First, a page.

This morning, my husband Mike and I went for a walk around the neighborhood we’re currently house/pet sitting in for a good friend of ours. When we strolled past a community garden, I commented on how nice it was that such things as community gardens exist. Places where folks can go and create a collective energy together by cultivating small gardens in unison. Amid such dualistic times, in our western society that sometimes pays homage to individuality to the detriment of our ability to be kind and skillful with one another, it seems as though we could benefit collectively from having a few more community gardens & sanghas around. 

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The Serious Importance of Having Fun

May is Mental Health Awareness Month. In acknowledgment & support, I’d like to share some of my thoughts, experience & practice around what I regard as the important art of having fun.

I want to say right up front that no one has the corner market on how to have fun. So step #1 in the Art of Having Fun Handbook (which is a book I just made up, just to be clear) is: Find Your Own Flavor of Fun. Don’t let anyone convince you that fun has to look or be a certain way.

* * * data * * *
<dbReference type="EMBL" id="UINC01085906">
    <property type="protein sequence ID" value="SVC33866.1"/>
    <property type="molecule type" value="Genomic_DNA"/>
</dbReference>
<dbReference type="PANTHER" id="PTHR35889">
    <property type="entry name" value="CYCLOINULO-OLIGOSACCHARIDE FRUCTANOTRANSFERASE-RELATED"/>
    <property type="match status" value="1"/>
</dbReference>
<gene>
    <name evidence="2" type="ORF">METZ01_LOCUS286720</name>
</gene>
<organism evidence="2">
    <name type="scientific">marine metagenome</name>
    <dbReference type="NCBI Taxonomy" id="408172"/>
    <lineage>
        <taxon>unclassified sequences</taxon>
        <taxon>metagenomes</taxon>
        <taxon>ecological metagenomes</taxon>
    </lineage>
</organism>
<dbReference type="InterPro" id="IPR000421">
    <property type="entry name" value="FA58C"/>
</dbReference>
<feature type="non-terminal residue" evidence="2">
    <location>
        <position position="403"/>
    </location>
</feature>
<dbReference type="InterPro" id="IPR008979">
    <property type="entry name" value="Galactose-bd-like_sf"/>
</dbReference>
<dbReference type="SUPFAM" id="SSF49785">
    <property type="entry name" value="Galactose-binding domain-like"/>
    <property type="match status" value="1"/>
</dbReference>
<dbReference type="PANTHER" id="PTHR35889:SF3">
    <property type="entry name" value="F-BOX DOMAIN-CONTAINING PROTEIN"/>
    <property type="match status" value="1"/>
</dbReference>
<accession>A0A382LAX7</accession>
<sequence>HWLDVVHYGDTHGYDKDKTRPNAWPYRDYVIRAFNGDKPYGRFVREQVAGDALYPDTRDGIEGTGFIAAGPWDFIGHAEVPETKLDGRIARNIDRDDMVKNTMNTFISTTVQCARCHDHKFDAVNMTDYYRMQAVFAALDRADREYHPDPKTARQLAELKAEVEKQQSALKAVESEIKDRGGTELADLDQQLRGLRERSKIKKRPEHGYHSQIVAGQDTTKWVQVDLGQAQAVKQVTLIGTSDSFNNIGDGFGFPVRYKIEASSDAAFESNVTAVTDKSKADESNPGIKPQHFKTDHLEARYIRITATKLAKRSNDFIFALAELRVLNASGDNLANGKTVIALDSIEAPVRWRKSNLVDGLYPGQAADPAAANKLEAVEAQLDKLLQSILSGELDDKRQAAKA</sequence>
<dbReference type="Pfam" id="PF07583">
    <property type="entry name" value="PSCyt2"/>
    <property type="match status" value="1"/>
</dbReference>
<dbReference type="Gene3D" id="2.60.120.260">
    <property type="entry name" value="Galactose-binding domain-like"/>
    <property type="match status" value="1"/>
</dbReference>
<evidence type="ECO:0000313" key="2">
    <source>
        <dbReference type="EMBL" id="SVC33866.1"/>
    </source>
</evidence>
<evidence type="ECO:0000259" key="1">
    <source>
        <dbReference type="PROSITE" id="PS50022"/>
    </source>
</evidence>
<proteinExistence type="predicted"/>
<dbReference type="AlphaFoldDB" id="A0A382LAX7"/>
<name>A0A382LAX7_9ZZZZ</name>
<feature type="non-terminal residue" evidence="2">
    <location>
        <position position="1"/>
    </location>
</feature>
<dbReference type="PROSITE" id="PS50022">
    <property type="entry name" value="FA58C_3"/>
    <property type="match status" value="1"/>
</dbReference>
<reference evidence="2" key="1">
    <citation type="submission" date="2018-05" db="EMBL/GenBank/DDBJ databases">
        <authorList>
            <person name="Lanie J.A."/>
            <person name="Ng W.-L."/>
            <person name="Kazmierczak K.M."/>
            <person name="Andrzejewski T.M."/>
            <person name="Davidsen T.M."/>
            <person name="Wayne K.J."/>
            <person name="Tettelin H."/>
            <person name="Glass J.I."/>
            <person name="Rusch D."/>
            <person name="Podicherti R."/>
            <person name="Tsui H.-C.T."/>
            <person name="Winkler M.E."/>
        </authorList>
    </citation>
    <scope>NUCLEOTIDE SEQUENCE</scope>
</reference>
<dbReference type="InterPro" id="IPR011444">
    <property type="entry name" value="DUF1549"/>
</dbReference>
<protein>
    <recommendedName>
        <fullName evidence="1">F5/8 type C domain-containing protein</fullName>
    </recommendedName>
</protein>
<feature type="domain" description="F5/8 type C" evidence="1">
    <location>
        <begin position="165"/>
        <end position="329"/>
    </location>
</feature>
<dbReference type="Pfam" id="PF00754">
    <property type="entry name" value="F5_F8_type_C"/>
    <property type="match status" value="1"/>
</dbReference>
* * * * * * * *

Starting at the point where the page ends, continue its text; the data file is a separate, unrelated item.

Step #2 (okay, so, outlining steps is prolly not the best way to present the art of fun but Imma gonna stick with it cuz I dig making lists and it’s a handy/short-form way to deliver content): Try Not to Overthink It. One surefire way to kill the joy of having fun is to get our over-active brain in the mix. The art of having fun involves feeling our way into it and following that feeling through.

Step #3: Break for Whimsy. Just as we might practice to stop and smell the flowers, we can pause in our tracks when we observe or encounter whimsy/fun being had. Case and point. The other day, Mike and I were driving down a long bumpy dirt road en route to look at a property for sale. A few miles in, we came across this point of whimsy on the side of the road, amid uninhabited woods: